Why You Should Do Your Own Taxes (At Least Once)

4 Reasons To Do Your Own Taxes At Least Once In Your Life

It’s tax time. After gathering all of your documentation, printing out the proper forms, making copies of everything and pestering your side gig to send you a W-2 (or 1099), you’re finally ready for the big moment.

Depending on how much you’re owed or owe, tax day can go one of two ways.

For some people, it’s the most dreaded day of the year. For others, it’s better than Christmas.

But regardless of your tax refund status, there’s one thing about tax season that you should know: how to do your own taxes.

If the thought of doing your own taxes fills you with dread, you’re not alone…

 Over 60% of Americans will pay for tax filing help in 2017.

But if your tax situation hasn’t changed drastically since last year, it might be an excellent time to get intimate with your 1040 (or 1099s) and do your own taxes!

Nothing will make you feel like more of a badass than tackling the numbers yourself. But that’s not the only reason that you should do your own taxes (at least once) ….


1. Knowledge is Power


There’s nothing wrong with paying a professional for help, (I do!) But you still need to understand the basics of what you need to be able advocate on your own behalf…

Filing your own taxes at least once provides you with insight about how taxes work and helps you understand how to save money on taxes in the future with things like Roth IRA contributions, tuition payments or charitable donations.

But most importantly, when you do your own taxes it helps to demystify the entire process. If you decide to pay for help the following year, you’ll be able to vet your future tax accountant and hold your own in any conversation.


2. More Money


The only thing better than getting a huge refund check in the mail is getting to keep the entire check for yourself.

The average American will spend about $280 on preparing their tax returns in 2017.

With an average refund of $2,945, the price for help isn’t terribly expensive, but I’m guessing you can think of a few more enjoyable ways to spend that money.

Instead of sending nearly $300 to a tax firm this year, why not invest the money in your travel fund?


3. Take Advantage of Free Help


If you earned less than $64,000 last year, then you’re eligible to use the Free File Software from the IRS.

This program makes it easy to file your taxes online and even helps to walk you through the process. You’ll be guided through which form you need to file and how to claim your deductions.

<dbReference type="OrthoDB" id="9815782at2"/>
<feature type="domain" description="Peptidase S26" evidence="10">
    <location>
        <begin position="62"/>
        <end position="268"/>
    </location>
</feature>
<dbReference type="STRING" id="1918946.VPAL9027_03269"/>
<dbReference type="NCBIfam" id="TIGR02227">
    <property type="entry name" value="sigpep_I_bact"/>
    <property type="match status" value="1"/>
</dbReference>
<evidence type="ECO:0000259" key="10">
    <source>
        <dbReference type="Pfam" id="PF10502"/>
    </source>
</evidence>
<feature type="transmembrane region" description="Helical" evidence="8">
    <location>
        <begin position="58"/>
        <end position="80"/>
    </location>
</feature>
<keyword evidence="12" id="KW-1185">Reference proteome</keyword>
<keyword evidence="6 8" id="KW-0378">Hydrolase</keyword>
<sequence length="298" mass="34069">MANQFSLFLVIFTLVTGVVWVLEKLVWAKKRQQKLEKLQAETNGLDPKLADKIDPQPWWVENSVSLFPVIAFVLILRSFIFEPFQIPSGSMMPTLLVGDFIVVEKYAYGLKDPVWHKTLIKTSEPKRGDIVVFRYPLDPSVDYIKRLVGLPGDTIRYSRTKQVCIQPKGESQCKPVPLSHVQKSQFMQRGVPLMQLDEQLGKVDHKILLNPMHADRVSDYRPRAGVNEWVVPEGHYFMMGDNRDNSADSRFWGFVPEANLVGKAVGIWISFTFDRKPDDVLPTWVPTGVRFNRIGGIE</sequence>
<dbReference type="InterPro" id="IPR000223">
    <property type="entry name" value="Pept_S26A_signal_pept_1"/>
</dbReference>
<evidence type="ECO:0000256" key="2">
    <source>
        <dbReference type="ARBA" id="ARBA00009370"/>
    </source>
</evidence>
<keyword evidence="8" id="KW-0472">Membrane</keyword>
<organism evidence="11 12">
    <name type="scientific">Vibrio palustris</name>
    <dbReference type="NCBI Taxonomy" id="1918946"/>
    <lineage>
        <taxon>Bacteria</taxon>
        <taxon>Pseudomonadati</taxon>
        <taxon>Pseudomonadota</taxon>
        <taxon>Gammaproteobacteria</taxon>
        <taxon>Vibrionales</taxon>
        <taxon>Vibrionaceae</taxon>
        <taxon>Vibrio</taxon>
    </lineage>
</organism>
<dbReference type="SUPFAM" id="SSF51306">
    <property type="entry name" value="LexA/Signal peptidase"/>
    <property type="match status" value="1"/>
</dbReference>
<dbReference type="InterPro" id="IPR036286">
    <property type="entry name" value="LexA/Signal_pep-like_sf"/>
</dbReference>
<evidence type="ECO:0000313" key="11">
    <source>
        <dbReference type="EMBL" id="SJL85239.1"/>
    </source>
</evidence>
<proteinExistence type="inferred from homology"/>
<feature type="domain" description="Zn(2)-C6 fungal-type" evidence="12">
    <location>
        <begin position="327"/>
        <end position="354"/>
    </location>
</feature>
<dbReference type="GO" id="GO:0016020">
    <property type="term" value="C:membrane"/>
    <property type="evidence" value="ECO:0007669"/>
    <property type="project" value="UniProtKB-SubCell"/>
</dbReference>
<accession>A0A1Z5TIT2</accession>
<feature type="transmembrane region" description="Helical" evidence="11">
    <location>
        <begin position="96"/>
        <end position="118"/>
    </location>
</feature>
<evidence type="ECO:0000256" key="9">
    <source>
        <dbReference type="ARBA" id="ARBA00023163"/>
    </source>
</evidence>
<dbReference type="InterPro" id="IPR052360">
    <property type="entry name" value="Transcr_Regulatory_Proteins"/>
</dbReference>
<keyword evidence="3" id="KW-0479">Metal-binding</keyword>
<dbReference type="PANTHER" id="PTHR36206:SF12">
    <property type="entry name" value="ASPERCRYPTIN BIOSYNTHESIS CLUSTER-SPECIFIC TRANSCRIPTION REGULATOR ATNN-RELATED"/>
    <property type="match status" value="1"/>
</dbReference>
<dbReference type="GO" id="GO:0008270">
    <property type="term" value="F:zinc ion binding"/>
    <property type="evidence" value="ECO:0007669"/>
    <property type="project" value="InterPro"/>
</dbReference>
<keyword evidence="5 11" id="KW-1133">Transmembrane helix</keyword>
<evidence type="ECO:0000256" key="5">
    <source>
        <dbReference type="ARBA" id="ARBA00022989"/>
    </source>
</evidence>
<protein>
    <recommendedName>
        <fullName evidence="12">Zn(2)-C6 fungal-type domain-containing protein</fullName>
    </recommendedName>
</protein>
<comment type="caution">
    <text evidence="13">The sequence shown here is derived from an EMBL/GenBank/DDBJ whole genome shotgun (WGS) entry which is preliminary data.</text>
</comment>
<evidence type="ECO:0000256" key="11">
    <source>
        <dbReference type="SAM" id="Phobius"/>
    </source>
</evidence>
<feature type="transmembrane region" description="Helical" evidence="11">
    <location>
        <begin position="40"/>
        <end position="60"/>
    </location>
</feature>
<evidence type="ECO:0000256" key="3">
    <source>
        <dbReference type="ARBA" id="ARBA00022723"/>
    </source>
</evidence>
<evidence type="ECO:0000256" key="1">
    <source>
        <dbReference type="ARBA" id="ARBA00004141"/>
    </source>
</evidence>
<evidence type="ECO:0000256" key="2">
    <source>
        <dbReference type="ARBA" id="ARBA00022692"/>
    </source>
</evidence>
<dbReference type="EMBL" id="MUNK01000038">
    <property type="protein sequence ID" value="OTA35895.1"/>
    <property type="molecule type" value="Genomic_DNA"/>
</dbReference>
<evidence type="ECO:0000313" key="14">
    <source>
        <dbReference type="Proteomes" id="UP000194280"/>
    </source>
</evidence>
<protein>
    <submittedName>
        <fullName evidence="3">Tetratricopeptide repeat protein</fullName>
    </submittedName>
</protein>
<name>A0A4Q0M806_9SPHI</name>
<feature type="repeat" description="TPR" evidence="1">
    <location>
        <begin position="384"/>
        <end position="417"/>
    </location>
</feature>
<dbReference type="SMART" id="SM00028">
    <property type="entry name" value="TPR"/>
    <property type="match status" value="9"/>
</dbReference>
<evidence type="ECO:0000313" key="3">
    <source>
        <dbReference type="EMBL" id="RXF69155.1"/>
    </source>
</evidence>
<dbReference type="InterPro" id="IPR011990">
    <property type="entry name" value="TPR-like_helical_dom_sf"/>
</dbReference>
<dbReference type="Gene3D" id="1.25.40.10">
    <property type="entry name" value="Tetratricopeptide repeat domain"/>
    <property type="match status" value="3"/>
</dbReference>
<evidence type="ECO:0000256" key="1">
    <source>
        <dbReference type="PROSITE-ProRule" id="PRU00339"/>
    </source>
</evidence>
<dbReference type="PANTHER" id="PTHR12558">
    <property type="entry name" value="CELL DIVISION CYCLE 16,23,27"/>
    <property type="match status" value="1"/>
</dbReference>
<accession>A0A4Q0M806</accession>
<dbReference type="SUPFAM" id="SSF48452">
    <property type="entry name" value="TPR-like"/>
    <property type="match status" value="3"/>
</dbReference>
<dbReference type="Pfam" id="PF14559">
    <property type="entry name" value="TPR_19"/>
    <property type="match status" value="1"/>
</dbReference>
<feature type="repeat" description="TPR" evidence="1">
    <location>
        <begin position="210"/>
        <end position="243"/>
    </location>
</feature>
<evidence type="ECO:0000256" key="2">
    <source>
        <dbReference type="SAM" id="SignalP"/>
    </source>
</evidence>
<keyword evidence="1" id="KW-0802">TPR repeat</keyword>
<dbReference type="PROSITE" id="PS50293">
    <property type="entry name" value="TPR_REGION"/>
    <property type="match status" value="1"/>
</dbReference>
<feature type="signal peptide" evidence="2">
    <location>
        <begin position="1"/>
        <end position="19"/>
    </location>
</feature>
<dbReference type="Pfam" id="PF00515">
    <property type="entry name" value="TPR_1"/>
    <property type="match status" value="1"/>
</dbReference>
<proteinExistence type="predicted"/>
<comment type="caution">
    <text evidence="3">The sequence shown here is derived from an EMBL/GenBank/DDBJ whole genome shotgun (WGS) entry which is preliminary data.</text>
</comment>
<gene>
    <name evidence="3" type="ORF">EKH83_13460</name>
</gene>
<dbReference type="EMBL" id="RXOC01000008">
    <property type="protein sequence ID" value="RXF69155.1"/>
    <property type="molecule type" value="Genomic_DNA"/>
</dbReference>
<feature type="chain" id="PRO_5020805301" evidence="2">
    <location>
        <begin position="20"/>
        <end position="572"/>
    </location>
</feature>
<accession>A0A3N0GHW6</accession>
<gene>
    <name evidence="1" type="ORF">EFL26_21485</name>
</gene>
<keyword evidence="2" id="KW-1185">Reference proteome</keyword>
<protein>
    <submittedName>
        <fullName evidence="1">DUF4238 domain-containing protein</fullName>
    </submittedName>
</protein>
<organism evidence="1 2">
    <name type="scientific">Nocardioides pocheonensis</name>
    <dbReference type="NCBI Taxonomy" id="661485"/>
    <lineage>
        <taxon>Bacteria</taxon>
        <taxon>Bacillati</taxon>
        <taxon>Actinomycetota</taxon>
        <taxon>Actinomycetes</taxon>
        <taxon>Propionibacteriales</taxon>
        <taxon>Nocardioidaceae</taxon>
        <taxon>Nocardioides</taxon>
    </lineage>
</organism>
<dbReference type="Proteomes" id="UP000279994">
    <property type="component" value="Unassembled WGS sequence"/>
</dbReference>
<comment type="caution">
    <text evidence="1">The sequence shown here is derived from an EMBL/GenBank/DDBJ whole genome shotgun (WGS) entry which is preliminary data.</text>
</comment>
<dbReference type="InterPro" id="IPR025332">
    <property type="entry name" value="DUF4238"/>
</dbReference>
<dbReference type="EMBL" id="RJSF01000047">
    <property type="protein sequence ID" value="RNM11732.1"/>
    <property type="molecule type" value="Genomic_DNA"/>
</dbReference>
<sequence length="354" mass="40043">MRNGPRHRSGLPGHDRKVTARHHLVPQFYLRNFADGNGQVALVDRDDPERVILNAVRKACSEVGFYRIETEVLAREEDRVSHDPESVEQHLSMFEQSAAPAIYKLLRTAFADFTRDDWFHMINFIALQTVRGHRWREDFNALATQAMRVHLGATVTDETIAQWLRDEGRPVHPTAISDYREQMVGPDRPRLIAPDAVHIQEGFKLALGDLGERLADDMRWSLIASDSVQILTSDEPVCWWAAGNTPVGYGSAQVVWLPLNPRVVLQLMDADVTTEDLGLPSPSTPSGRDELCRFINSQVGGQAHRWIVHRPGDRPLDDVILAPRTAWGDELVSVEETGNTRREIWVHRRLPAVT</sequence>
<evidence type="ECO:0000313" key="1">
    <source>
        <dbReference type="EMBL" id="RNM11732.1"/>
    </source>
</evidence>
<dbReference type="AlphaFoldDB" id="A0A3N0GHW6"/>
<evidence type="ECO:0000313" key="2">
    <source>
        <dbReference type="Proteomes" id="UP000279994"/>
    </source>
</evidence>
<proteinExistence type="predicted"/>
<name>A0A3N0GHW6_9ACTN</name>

The best part? It’s the same name brand software that you would normally pay for.

Even if you earned more than $64,000 last year, you’re still able to file for free online through the IRS forms.


4. It Will (Likely) Never Be Easier Than it is Right Now


Once you buy the house, get married, have the kid, start your own business and sell some stocks, filing your taxes becomes significantly more complicated.

The best time to try your hand at filing your own taxes is right now.

Your future self will thank you for building a foundation of knowledge and financial strength.


6 responses to “Why You Should Do Your Own Taxes (At Least Once)

  1. We’ve always had ours done by a CPA but I have plugged in the numbers a few times and they’ve usually been pretty close. I’m not sure it’d be close enough to avoid an audit or something if we messed something up though 🙂

    1. Best of both worlds. You don’t want to be so hands off that you don’t know what’s going on with your return, but having someone to double check your work is always nice.

  2. I’ve been doing my own taxes for a few years now. Last year I somehow got talked into filing with a company, and it was NOT worth it, and I won’t be paying someone else to do them for me again. Plus I’ve learned so much from doing it on my own!

  3. I’ve done my own taxes for years until a couple years ago I hired a CPA. He was wonderful and definitely knowledge is powerful. There were a lot of things I didn’t know and there are benefits to having a CPA do your taxes until you’ve learned the ins and outs of some of these tax laws.

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